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Sports & activities after ACDF surgery???



  • cocodrillo: i understand where you are coming from - and i def agree with the glass half full scenario. sorry to hear about your hip - do you think it is related to your back/spine? my current worst pain is actually from the middle of my back - the physio thinks the weakness associated with my neck injury has really aggravated a pre-existing issue. i think the core exercises are starting to help though. --my fascination with bodies comes from how inter-related things are. especially with spines. let us know how you get on!

    nkdbear1 and ranger: i totally agree with the not pushing too far (being reckless). especially with fusion. i wasnt cleared for physio until 4 months post-op - as my surgeon wanted to see fusion on xrays first. its hard, because in a lot of ways you feel ok, so its about doing what you should. also, i tend to almost always feel ok doing things, its the next day i feel it in my muscles. plus im very aware that i dont want to damage the discs above/below my fusion. im 37 - so this has to last me a long time (well hopefully!).

    nkdbear1: i hope you got all your questions answered at the consult. after surgery i used to try and go on 3 walks of differing lengths every day - i did this for months. i listened to audiobooks. it was quite nice to get up and move about.

    good luck everyone!

  • Hi cocodrillo -

    I'm just looking around here for the first time and wanted to reply to your post, since I also crave camaraderie on the still-an-athlete-post-surgery front. And I also find it's helpful to surround myself with people who are doing what they can do, whatever that is, with joy and drive and commitment. We all have our coping mechnisms, and one of mine is that I have to avoid people who tell me I am doomed to a lifetime of failed surgeries: if I believed that and located my life in that terrible fear, I would not make it through the pain and extreme difficulty of this recovery.

    I'm 45 years old, just about 10 months out from lumbar rebuild (discectomies, laminectomies, bone revisions, L5 fusion), and very active again already, within limits. Luckily, my great passion/sport is swimming, so the low/no-gravity and almost zero impact nature of the sport has meant that I could make it the center of my rehab once cleared to start PT.

    It also helped that I was swimming at Master's level until my real spinal crash about 5 months before the surgery (I had limitations and partial disabilities for 10+ years, but with physio help could train with neoprene jammers for back support - and while I would sometimes lose my legs entirely, I'd just keep swimming until they came back, ha, and I was able to compete sometimes). Some of that deep muscle strength held even through months of inability to walk, and this helped me recover, I am sure. Or at least helped the muscle to come back more quickly after the brace came off two months post-surgery.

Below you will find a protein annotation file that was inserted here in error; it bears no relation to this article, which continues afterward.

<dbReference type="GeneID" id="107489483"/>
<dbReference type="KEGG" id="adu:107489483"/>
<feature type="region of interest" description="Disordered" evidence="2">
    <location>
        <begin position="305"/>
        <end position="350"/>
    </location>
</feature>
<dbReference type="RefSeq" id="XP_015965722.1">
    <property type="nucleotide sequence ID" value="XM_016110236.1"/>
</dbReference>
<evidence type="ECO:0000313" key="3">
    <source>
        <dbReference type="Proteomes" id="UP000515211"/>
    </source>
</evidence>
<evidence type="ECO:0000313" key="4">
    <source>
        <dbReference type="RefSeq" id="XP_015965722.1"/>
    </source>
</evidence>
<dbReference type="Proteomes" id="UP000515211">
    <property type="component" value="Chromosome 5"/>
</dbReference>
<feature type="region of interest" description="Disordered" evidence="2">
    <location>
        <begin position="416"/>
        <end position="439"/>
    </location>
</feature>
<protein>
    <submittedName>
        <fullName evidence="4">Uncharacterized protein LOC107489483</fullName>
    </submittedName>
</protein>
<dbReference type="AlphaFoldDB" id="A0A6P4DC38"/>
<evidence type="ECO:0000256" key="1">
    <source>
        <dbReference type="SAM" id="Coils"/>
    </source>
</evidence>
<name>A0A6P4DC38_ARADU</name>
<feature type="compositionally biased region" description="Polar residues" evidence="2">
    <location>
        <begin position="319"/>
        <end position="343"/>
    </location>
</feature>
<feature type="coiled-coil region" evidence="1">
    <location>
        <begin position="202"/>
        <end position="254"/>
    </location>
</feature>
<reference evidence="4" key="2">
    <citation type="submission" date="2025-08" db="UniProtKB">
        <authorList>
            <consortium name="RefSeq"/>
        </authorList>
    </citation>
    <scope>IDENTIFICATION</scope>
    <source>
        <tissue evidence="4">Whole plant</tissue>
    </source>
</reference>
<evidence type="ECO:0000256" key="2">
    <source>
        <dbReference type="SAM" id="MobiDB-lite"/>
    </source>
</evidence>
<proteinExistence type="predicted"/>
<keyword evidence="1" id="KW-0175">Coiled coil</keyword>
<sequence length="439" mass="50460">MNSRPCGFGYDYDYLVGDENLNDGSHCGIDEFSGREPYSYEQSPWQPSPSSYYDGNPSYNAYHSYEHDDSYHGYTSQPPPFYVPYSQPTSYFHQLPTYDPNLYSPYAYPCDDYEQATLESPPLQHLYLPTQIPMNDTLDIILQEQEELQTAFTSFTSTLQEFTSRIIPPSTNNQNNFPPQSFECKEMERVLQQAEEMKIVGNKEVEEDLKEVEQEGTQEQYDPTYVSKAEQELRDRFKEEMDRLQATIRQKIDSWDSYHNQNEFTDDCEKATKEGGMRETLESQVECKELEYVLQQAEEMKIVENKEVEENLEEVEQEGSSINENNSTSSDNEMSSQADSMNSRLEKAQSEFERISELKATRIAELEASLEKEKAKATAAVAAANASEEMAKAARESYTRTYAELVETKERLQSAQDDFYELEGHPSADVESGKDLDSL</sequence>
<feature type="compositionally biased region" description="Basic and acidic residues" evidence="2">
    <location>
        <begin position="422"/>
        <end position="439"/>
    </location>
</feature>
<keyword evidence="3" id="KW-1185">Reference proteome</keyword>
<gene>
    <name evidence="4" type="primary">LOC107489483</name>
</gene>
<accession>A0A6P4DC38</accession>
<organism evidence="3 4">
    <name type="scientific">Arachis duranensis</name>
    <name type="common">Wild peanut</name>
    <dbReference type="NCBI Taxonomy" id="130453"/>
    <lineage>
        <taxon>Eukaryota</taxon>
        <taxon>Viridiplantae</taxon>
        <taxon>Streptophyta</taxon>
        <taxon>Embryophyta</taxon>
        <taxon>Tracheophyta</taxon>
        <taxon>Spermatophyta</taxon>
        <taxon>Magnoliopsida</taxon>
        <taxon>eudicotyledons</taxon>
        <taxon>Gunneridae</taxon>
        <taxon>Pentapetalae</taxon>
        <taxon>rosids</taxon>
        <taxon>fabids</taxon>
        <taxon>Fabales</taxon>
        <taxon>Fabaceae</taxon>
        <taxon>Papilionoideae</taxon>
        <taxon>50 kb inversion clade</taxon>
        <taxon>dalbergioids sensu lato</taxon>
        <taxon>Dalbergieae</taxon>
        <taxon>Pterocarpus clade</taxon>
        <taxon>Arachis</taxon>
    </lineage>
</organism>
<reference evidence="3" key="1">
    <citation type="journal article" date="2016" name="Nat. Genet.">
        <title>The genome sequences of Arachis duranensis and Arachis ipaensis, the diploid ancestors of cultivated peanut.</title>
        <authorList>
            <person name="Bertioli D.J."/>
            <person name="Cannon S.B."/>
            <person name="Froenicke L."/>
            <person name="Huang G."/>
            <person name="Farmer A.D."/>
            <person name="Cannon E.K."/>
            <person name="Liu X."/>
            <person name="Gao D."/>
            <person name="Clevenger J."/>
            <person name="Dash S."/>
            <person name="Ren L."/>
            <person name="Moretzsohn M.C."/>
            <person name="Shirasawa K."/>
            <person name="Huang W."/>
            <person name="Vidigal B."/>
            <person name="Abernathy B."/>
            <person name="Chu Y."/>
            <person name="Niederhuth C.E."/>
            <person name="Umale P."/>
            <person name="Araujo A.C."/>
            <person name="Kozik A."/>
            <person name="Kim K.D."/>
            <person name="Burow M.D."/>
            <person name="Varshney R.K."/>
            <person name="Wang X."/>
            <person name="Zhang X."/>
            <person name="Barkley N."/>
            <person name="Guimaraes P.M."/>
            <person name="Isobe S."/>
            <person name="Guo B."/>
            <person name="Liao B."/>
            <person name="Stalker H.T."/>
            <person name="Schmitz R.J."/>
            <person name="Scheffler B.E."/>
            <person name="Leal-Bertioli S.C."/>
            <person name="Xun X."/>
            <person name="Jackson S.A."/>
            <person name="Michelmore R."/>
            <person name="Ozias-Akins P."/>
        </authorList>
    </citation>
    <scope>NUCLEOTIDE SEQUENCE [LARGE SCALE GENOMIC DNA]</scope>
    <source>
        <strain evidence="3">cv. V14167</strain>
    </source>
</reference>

I started with water walking and dry land rehab, then began swimming again, then upped my distances, then got a private coach, then swam Boston Sharkfest - VERY CAREFULLY! ha! but with total delight - a mile open water race across Boston harbor on the six month surgiversary. I am now training to swim across the straight of Gibraltar (2019 or 2020 depending on the Channel Swimming Association permits). Before that, this coming summer, I will swim Skaha, the longest open water lake swim in Canada (about 12k).

    I wanted to train for for triathlon. What has become clear to me as I recover is that the water loves me, and takes really good care of my back. Impact and gravity? Not so much. :( I can walk, even really long and hilly walks, with no penalty as long as I "walk soft," but did one 5 hour steeper mountain climb with some bouldering and lost a full month to really damaged mobility and very bad pain.

    And I want no-more-surgeries and the ability to do ultra-distance marathon swimming more than I want triathlon, and I want to be swimming a mile at a time when I'm 80 as many of my role models do, so the (totally personal/individual of course) decision I have come to is to stick with the low/no impact stuff and avoid the banging that may shorten the life of my hardware, or compromise the bones and vertebrae around it.

    For me, the rehab has been so excruciating, and the whole context so exhausting and often terrifying, that I have to have joy and accomplishment at
    the center of my focus or it's just too hard.

    So I go all-in to the swimming, since that doesn't compromise my rebuild - and going all-in is pretty essential to my nature, as it sounds like it is to yours. :)

    We are all so unique in how we cope and in how we heal. Who knows what you will be able to do, and only you can decide what risks are worth it for you. But I'm cheering you on for whatever sustainable joys you build.

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